If at first you don’t succeed, fail, fail again

What is self-esteem anyway? Feeling good about oneself? Feeling competent and confident? Who knows. That’s why many years ago psychologists reconsidered the construct and came up with domain-specific esteem. For example, I view myself as a competent psychologist (i.e., I have high work esteem) and writer but do not consider myself a capable athlete or artist.

That’s the theory driving my graduate thesis in a nutshell. I promise never to talk about any aspect of my boring research again. You needed this background to understand today’s post on baking esteem, however.

I held myself in high regard as a baker, until last week. I had mastered bread and cookies and cakes and squares and I felt fairly competent in this domain. My challah was coveted far and wide by Jews and non-Jews alike.

Then I was tasked with baking two kinds of cupcakes for a birthday party. I decided I would try to replicate my friend M.’s renowned sour cream chocolate cake with mocha icing–her cake has an even larger following than my challah–in cupcake form. Let’s just say the batter was to die for. (What am I doing eating raw egg? I know, I know. Are you expecting me to give up batter just because I have leukemia?)

You know this story isn’t going to end well. I overfilled the muffin tins, not realizing there was spillage until I smelled burning. Yes, my batter runneth over. A cookie sheet strategically placed beneath the muffin tin stopped further oven-floor coverage, but the darn cupcakes would not set in the middle. I left them in the oven as long as I possibly could, but not long enough. I’m first to admit they were an abject failure.

Undeterred, I tried to bake my second batch, this time lemon flavoured. The batter was spectacular, a perfect balance of sweet to tart. Although they baked through, again the cupcakes sunk in the middle. I was becoming increasingly frustrated.

Onto the internet I went–I may not search the internet for health information, but I’m on there constantly researching recipes and cooking methods–first for tips on baking the perfect cupcake, then for a fail-safe chocolate cupcake recipe. I found the aptly named “Easy Chocolate Cupcake Recipe”, which by now we’d all agree I needed. Easy or not, these also sunk in the middle.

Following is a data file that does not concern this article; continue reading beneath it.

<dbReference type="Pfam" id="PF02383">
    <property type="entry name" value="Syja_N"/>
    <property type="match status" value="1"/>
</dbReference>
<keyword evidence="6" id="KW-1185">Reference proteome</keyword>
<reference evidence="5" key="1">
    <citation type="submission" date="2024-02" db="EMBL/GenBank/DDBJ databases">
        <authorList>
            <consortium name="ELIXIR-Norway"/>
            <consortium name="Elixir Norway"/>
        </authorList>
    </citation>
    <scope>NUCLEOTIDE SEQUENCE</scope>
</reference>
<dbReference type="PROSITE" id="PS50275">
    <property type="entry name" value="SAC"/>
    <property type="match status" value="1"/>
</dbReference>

The Crisis Manager arrived home while I was mid tantrum. She took one look at the first batch, choked down one underbaked bite, and turfed the whole lot. This turn of events was particularly upsetting because the batter had been so darn tasty.

Then the C.M. whipped up some excellent cream cheese icing, which she used to fill in those sunken middles before frosting the tops of the remaining two batches. A few strategically arranged edible flowers, some fresh raspberries, and a bit of toasted coconut later, the cupcakes not only passed muster, they garnered praise.

Following this trauma, I may need some time to rebuild my baking esteem. I’ll attempt a few fail-safe recipes like cookies or squares to start, but I’ll be leaving the cupcakes to the experts.  Thankfully I have my work and writing esteem to fall back on. All is not lost.

Three types of cupcakes, one with flowers, one with raspberries, and one with toasted coconut

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4 thoughts on “If at first you don’t succeed, fail, fail again

  1. Glad your improvement with the icing, flowers and fruit did the trick – I’m sure many an expert baker has done the same thing. Keep your baking head up high girl – you rock!

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